The Australian Government announced on Friday that it will allow the reopening of small cafes and restaurants in the first of three stages established in the plan for economic resumption paralyzed by the COVID-19 pandemic.
New daily infections have declined markedly. 22 cases were announced on Thursday, so the Government intends to take the step to resume normality.
“The first stage will allow us a greater connection with family and our friends. You will see the return of children to classes and playgrounds in their communities,” said Australian Prime Minister Scott Morrison in announcing the roadmap. from Canberra.
The cafeterias will have in the first stage a limited capacity and physical distance regulations, while meetings of up to ten people or the visit of five guests in a home will also be allowed, in addition to recreational activities such as golf or swimming in pools .
“There will be risks, challenges, outbreaks, more cases and setbacks. Not everything will go as planned,” Morrison said, stressing that “there is no expectation that the first stage will begin immediately” unless it is the decision of each state or Australian territory.
Health authorities have counted in the country almost 6,900 people infected with COVID-19, of which 97 died, with special incidence in the states of New South Wales and Victoria.
Each Australian state and territory has been advancing its fight against the new coronavirus at different speeds, so the restrictive measures have been applied and will be relaxed in different ways.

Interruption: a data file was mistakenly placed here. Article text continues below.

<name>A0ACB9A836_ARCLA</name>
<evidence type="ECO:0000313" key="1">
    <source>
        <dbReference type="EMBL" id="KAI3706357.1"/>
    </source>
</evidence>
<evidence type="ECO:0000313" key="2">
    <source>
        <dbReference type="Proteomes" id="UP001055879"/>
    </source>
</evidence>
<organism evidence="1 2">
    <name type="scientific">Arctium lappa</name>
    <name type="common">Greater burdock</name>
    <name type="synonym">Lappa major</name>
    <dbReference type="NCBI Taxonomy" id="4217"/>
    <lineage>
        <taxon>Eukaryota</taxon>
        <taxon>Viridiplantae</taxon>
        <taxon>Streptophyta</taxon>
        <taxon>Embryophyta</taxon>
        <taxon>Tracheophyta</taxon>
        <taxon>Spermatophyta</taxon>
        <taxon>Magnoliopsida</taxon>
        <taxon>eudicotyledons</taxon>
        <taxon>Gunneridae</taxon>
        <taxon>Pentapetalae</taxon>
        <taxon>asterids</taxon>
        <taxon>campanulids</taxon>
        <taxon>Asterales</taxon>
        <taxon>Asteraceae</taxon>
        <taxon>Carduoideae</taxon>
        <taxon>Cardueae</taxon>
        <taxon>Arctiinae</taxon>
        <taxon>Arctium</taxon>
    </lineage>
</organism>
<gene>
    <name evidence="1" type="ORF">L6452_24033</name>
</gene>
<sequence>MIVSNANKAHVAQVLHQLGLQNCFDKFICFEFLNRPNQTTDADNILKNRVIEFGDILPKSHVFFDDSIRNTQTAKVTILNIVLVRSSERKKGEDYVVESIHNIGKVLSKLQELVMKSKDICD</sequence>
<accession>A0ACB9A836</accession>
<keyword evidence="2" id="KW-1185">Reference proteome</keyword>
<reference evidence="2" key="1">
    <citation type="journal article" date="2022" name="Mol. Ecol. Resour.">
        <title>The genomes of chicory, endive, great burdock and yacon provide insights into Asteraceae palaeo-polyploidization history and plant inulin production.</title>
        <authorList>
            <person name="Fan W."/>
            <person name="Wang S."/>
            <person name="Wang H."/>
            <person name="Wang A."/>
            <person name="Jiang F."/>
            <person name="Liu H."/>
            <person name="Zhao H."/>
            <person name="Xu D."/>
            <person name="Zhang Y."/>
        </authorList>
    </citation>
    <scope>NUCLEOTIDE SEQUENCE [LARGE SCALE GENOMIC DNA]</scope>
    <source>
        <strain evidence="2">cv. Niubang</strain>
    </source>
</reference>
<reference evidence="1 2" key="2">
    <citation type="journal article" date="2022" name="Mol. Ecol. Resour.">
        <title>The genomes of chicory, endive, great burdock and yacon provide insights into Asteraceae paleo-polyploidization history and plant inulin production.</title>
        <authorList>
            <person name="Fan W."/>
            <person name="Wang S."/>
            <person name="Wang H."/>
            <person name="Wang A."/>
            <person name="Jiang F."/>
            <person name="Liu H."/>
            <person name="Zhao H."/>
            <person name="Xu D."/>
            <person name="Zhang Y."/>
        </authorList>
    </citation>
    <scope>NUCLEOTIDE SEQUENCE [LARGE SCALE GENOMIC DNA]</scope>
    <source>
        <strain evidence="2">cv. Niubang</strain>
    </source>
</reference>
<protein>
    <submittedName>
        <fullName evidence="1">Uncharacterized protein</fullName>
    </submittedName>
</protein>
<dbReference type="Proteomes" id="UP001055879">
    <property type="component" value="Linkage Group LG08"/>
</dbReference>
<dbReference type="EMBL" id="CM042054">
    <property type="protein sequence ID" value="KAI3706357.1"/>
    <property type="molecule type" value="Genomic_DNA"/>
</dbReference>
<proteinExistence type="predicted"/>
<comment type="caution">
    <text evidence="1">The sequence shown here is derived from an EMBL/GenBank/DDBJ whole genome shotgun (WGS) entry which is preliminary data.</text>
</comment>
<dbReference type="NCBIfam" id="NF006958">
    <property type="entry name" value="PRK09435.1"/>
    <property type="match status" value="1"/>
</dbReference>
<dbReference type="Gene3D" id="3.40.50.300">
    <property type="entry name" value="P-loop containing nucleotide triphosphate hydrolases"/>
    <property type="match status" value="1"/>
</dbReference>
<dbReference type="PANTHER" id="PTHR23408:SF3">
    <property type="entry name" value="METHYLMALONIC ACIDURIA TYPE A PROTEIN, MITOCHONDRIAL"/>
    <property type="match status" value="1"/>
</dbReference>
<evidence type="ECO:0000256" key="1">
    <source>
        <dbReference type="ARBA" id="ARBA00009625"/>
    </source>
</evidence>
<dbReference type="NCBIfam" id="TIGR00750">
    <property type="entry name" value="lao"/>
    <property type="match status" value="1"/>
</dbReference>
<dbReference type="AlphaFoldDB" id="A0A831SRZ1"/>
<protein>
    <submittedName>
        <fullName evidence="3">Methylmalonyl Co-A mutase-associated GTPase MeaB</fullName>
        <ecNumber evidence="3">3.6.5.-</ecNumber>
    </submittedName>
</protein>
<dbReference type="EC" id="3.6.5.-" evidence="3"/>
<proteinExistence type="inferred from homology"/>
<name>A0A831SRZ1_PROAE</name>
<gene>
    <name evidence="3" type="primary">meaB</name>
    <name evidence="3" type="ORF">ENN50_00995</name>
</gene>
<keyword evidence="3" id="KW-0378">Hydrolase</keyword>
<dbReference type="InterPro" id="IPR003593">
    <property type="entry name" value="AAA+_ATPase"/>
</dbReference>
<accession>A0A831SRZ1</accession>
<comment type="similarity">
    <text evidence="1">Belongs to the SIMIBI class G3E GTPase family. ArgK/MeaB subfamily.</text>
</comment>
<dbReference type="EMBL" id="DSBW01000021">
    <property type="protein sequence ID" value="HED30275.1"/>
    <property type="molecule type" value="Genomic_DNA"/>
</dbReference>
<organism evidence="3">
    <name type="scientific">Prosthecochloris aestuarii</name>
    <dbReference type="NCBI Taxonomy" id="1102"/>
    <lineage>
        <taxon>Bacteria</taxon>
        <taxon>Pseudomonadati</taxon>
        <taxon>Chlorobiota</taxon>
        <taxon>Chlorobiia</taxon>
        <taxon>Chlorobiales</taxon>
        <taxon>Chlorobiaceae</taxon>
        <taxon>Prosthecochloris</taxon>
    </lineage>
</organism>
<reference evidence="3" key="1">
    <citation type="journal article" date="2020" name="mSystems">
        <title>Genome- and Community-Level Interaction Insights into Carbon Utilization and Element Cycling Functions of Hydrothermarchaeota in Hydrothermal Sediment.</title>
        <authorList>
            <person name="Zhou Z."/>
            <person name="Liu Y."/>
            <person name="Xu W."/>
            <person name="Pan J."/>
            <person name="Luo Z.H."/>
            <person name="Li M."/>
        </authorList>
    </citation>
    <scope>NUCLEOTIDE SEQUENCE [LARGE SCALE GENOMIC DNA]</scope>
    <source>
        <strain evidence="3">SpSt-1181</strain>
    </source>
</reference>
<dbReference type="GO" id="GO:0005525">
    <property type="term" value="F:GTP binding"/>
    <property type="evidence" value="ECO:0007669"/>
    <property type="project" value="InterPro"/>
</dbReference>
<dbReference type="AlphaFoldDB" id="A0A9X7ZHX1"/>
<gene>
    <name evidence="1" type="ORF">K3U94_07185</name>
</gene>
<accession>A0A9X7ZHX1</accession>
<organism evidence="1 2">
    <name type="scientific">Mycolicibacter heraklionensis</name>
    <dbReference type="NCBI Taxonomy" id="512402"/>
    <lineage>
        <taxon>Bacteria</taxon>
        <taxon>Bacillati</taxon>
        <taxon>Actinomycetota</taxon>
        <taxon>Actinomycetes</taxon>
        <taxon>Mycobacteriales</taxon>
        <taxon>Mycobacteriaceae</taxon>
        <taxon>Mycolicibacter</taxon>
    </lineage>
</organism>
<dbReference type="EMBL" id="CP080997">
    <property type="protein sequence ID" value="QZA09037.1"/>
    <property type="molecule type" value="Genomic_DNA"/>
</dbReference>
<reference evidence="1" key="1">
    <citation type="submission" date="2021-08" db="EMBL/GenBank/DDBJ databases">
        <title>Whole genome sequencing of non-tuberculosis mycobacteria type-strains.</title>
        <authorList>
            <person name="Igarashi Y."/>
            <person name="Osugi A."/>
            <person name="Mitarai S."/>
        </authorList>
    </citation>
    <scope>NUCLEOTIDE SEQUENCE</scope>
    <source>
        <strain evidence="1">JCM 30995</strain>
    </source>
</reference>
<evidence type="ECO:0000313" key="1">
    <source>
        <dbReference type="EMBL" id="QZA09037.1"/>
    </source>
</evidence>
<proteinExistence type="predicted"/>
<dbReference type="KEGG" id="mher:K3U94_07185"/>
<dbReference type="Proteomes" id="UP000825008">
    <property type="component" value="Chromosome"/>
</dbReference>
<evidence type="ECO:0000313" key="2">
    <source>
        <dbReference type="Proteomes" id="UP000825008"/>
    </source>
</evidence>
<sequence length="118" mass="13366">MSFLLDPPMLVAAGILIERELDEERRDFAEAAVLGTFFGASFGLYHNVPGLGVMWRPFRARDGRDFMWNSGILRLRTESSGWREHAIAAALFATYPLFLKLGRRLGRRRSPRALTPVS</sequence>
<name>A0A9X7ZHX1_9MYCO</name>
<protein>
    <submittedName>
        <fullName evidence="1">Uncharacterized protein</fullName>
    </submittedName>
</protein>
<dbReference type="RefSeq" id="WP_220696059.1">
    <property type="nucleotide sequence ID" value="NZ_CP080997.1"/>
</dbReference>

The first to step forward will be the Australian Capital Territory, which includes Canberra, which will allow up to ten people to meet from midnight, although it has not yet set a date for the reopening of cafes and restaurants.
South Australia will allow these restaurants to serve outdoor meals, as well as recreational trips, among others, as of Monday, while the state of Queensland will allow the reopening of cafes and restaurants, as well as pubs, on the 16th.
The state of Victoria, whose capital is Melbourne and whose Labor government does not want to rush the lack of confidence, will announce the relaxation of its measures starting Monday; while the New South Wales government, which encompasses Sydney, said in a statement that “there will be no further changes” in the restrictions this week.
Progress towards the second and third phase, when meetings of up to 100 people will be allowed and the reopening of other businesses such as beauty salons and gyms, will depend on the progress made.
Australia’s economy, which has had almost 30 years of sustained growth, has also suffered a major blow as a result of the pandemic, for which the Executive has approved several multibillion plans of aid to companies and workers.